In New York, the Committee to Protect Journalists noted that Russia has "a long history of politically motivated charges against independent reporters."

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Arianespace and ESA announce Jupiter Icy Moons Explorer launch contract

BARCELONA, (ESA).- The Jupiter Icy Moons Explorer, Juice, will ride into space on an Ariane launch vehicle, Arianespace and ESA confirmed today at the International Paris Air Show.

Juice is the first large-class mission in ESA's Cosmic Vision 2015–2025 programme. Its mission is devoted to complete a unique tour of the Jupiter system.

Juice will spend at least three years making detailed observations of the giant gaseous planet Jupiter and in-depth studies of three of its largest moons and potentially ocean-bearing satellites, Ganymede, Europa and Callisto.

The launch period for Juice will start in mid-2022 aboard an Ariane 5 or an Ariane 64 launch vehicle – depending on the final launch slot from from Europe’s Spaceport in French Guiana, South America.

The satellite will have a mass at liftoff of approximately six tonnes and will be placed in an Earth escape orbit in a direction to Jupiter starting a journey of 600 million kilometres. After a 7.5-year cruise, which includes gravitational assists from Earth, Venus and Mars, the spacecraft will enter orbit around the giant planet in October 2029.

The Jupiter tour includes several flybys of each planet-sized world, and ends with orbit insertion around Ganymede, the largest moon in the Solar System.

Juice will carry the most powerful scientific payload ever flown to the outer Solar System. It consists of 10 state-of-the-art instruments plus one science experiment that uses the spacecraft telecommunication system with ground-based radio telescopes.

Juice's instruments will enable scientists to compare each of these icy satellites and to investigate the potential for such bodies to harbour habitable environments such as subsurface oceans. They will also carry out observations of Jupiter, its atmosphere, magnetosphere, other satellites and rings.

Airbus Defense and Space is developing and building the Juice spacecraft. As prime contractor for design, development, production, and testing of the satellite, Airbus will lead a consortium of more than 80 companies covering more than 110 contracts.

“Juice is the first ‘large-class’ mission in our Cosmic Vision programme and of prime importance for investigating the habitability potential of ocean-worlds beyond our own,” said Günther Hasinger, ESA's Director of Science. “We’re delighted to confirm it will have a flying start with an Ariane launch vehicle, setting it on course to fulfil its scientific goals in the Jupiter system.”

Stéphane Israël, Chief Executive Officer of Arianespace, added: “Arianespace is honored to be awarded this new scientific mission from ESA, which will advance our understanding of the Universe. Less than a year after the launch of BepiColombo to Mercury, we have won the launch contract for the Juice mission to Jupiter’s moons, further confirmation of Arianespace’s ability to ensure Europe’s independent access to space for all types of missions. We are once again marshaling all of our strengths and capabilities to support Europe’s spaceborne ventures, with a launch services offering based on Ariane 5 and Ariane 6 so we can deliver the availability and flexibility needed by ESA for its latest emblematic mission.”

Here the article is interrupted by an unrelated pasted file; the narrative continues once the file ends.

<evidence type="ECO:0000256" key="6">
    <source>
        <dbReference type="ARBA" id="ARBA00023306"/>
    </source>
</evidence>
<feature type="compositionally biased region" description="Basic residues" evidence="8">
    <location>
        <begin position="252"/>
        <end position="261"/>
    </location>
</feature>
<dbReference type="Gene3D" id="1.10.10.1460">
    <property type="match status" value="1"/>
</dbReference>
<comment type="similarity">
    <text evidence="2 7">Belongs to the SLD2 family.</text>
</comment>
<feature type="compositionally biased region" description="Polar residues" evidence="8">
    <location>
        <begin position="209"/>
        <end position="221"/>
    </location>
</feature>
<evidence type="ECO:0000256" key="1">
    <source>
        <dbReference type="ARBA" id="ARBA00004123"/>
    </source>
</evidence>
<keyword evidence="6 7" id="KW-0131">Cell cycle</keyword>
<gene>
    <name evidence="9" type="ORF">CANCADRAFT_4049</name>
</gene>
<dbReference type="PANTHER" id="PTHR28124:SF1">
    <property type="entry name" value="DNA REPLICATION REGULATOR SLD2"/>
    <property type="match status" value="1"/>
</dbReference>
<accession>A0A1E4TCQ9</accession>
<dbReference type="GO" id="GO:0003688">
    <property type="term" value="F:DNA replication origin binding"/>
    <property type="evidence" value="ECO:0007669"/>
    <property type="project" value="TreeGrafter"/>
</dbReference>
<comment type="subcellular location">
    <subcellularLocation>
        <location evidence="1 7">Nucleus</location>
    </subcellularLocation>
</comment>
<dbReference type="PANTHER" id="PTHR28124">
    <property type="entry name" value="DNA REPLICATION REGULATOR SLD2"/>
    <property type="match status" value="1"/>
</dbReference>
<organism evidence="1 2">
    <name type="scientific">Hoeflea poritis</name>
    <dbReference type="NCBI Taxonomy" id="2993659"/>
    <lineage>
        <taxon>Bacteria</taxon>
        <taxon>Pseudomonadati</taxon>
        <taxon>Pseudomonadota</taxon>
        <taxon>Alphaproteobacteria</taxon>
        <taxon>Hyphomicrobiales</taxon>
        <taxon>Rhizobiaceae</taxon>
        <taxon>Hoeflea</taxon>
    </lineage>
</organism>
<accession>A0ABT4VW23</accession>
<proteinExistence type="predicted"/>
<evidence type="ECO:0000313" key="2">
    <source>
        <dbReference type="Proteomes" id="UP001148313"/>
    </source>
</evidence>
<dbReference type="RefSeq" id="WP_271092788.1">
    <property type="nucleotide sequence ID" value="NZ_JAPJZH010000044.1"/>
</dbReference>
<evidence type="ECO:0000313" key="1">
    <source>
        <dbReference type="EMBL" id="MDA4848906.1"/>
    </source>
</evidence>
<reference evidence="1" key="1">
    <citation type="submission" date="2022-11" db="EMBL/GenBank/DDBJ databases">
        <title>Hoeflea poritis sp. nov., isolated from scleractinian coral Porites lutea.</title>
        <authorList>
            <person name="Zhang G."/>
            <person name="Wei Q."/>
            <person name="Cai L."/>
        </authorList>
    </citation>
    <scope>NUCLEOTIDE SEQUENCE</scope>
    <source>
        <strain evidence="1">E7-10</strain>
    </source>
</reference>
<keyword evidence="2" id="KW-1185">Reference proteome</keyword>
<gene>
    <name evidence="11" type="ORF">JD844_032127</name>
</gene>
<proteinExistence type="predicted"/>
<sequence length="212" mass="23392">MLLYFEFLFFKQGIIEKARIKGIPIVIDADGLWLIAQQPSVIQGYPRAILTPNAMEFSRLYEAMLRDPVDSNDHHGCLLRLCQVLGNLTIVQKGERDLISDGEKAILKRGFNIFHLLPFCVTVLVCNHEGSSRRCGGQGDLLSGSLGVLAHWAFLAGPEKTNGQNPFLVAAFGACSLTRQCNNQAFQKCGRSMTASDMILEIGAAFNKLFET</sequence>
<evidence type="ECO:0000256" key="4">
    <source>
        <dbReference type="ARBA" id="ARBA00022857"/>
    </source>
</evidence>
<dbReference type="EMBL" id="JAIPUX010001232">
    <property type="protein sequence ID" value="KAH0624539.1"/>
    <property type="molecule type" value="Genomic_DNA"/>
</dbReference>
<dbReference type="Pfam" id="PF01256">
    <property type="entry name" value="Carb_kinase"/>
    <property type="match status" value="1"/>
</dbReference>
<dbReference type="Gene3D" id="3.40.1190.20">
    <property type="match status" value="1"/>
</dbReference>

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Taiwan aiming to strengthen cooperation with Central America: VP Chen

TAIPEI, (CNA).- Taiwan is hoping to forge closer cooperation with countries in Central America in several fields, Vice President Chen Chien-jen (陳建仁) said Tuesday while receiving the visiting president of the Central American Parliament (Parlacen).

"Over the years, Parlacen has demonstrated support for Taiwan at various international events," Chen said during his meeting with Parlacen President Irma Segunda Amaya Echeverría at the Presidential Office.

Chen said that over the past 20 years, Taiwan has participated in more than 120 regional cooperation schemes through the Central American Integration System (SICA), as it sought to deepen cooperation with its Central American allies in the areas of infrastructure, medical health, education and agriculture.

Since Amaya took over the helm of the regional assembly of SICA last October, she has been promoting regional integration and development, with a focus on issues such as gender equality, the right of women to participate in politics, immigration and human rights, Chen noted.

"As a member of the global village, Taiwan is willing and able to contribute to the international community," Chen said, expressing the hope that Parlacen will continue its solid support for Taiwan in the international arena.

He said Central America is a key region in Taiwan's global strategic planning and that is why the government has sent several investment assessment teams to the region and has been encouraging Taiwanese businessmen to invest there.

"We also look forward to expanding our cooperation with Central America in various areas in the future," he said.

Amaya arrived in Taiwan on Monday at the head of a five-member delegation on a five-day visit aimed at strengthening bilateral and multilateral parliamentary exchanges.

She was received by Chen as President Tsai Ing-wen (蔡英文) had to change her schedule to make some impromptu inspections of flood prevention facilities amid torrential downpours brought by a typical weather front in the current plum rain season.

Founded in 1991, Parlacen six member states are Guatemala, Honduras, Nicaragua, El Salvador, Panama and the Dominican Republic, while Taiwan has observer status in the body.

Guatemala, Honduras and Nicaragua remain the only three diplomatic allies of Taiwan in Parlacen, since the other three switched recognition to China between 2017 and 2018. 

(By Stacy Hsu)